It’s only natural that stressed-out people eat more desserts, because “stressed” spelled backwards is “desserts.” If that’s true, there’s a lot of stress between Thanksgiving and New Year.
Submitted by the homiletics class of West Coast Baptist College
Grace Davidson took her four-year-old granddaughter to “big church” for the first time. She sat quietly taking in every aspect of the service and her attentive curiosity stayed in check until the pastoral prayer. The pastor said, “We thank You, Lord, for Your presence.” The little girl’s eyes flew open and she whispered to her grandmother, “Granny, we’re gonna get presents!”
Source: The Best of Grandparents’ Brag Board, Pregal and Riley
In 1988, Anissa Ayala was sixteen years-old and diagnosed with a rare form of Leukemia. The doctors said that if she did not receive a bone marrow transplant after chemotherapy and radiation treatment she would die.
Neither her parents nor her brother was a match, and they could not find a donor elsewhere. Her parents, both in their forties, conceived another child and hoped that its bone marrow would be compatible with Anissa’s.
In a survey, nearly a third of those questioned stated, that of all the persons mentioned in the Christmas story, they identified the most with the shepherds. The shepherds were average, ordinary people and were invited to see the birth of the King of kings!
One lady waited until the last minute to send Christmas cards. She knew she had forty-nine folks on her list. So she rushed into a store and bought a package of fifty cards without really looking at them. Still in a big hurry, she addressed the forty-nine and signed them without reading the message inside.
On Christmas Day when things had quieted down somewhat, she happened to come across the one leftover card and finally read the message she had sent to forty-nine of her friends. Much to her dismay, it said:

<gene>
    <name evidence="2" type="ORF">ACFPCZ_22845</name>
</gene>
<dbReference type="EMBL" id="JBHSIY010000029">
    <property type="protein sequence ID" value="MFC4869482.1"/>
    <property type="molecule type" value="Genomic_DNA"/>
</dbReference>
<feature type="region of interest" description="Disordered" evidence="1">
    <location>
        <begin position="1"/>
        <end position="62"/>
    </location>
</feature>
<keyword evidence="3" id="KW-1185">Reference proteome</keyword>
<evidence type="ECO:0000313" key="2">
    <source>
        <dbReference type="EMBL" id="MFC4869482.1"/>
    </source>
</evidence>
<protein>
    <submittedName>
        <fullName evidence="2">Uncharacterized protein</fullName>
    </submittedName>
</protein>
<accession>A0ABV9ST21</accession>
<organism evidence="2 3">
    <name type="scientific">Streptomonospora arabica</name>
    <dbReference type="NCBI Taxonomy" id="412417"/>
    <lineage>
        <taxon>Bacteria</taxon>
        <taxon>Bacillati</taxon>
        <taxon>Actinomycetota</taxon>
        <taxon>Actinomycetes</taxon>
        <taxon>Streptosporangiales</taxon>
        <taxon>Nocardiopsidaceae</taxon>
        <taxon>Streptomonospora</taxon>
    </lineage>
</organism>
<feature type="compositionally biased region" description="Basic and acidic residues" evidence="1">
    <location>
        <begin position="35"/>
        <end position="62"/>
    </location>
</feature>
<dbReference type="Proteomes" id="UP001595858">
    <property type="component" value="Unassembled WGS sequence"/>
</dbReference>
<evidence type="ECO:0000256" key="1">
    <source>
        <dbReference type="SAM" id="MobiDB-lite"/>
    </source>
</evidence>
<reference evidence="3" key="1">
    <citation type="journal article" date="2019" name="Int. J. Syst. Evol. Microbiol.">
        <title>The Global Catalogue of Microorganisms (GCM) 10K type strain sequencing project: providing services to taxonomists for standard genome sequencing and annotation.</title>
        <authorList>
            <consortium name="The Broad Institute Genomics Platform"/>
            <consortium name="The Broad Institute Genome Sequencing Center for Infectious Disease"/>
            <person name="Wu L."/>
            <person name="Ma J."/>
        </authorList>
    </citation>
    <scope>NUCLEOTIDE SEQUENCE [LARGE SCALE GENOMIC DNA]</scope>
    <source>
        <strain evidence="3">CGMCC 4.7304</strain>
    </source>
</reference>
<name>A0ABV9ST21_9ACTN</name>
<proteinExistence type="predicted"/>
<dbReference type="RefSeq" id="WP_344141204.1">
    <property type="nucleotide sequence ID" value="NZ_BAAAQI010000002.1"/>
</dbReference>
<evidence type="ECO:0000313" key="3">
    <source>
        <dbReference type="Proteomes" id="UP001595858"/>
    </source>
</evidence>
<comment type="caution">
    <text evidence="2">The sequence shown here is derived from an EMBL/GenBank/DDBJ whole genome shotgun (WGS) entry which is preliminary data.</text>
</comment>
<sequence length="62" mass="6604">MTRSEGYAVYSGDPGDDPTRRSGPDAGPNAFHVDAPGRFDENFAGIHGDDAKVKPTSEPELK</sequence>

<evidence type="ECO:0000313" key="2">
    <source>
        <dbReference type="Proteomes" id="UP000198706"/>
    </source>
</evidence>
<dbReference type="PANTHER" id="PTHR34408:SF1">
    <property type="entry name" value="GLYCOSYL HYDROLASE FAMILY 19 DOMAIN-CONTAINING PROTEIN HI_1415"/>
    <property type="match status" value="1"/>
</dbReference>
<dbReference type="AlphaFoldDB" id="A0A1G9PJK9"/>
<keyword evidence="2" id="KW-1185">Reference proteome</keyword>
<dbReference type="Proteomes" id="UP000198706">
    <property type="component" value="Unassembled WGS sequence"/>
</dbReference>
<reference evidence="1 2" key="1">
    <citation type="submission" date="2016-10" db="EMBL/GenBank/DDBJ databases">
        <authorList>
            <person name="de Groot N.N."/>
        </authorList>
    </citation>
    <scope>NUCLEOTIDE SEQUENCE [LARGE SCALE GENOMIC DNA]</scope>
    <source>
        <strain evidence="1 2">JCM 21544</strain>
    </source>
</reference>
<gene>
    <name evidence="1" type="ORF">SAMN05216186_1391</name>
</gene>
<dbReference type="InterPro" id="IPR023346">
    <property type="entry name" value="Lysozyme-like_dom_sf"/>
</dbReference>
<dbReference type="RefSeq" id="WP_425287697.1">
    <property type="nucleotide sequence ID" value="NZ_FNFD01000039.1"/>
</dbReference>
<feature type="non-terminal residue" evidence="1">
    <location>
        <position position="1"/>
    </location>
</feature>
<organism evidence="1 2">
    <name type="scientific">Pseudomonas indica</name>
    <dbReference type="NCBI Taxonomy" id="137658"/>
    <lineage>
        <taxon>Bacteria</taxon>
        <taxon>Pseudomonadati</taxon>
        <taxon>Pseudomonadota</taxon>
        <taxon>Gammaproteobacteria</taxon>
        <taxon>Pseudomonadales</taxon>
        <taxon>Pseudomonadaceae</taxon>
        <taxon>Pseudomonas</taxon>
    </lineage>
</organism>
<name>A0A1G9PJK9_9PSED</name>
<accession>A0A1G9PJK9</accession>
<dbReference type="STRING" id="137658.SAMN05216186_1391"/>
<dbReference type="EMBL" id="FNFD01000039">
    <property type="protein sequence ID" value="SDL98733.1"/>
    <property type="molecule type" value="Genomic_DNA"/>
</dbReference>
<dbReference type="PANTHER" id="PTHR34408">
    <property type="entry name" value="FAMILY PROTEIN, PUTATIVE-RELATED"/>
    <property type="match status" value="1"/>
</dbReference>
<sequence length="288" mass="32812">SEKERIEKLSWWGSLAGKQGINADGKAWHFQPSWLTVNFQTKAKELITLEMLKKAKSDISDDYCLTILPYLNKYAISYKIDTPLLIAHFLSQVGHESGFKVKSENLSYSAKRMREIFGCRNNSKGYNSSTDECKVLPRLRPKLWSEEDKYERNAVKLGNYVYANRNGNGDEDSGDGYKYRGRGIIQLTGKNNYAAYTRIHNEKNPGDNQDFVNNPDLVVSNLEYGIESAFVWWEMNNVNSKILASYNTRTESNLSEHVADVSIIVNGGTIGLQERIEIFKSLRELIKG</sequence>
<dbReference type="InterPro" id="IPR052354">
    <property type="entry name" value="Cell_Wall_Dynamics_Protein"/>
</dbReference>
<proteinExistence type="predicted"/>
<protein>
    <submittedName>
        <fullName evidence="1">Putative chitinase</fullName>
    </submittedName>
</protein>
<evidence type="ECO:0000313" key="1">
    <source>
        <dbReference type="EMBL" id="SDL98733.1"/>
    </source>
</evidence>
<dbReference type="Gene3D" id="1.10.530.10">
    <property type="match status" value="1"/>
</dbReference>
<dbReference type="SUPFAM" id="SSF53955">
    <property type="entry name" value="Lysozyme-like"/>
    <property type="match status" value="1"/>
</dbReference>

If I decorate my house perfectly with plaid bows, strands of twinkling lights, and shiny balls; but do not have love, I’m just another decorator.
If I slave away in the kitchen, baking dozens of Christmas cookies, preparing gourmet meals, and arranging a beautifully adorned table at mealtime; but do not have love, I’m just another cook.
If I work at a soup kitchen, carol in the nursing home, and give all that I have to charity; but do not have love, it profits me nothing.
The following memo was sent by a school administrator:
Please remember that we live in a multicultural community, and it is not acceptable to continue to act and speak as if everyone celebrates Christmas as the birth of Christ. The use of the word Christmas and references to nativity or the birth of Christ is offensive to some members of our diverse community. Please remember to use neutral language in any of your decor, announcements, bulletin boards, and invitations. Use neutral language, such as “winter holiday,” “winter programs,” etc.
In a Charlie Brown Christmas Charlie Brown was having trouble getting into the Christmas spirit so Linus said, “Charlie Brown, you’re the only person I know who can take a wonderful season like Christmas and turn it into a problem.”
Unfortunately, some Christians seem to have the same problem as Charlie Brown when we should be lifting up our Lord and Saviour.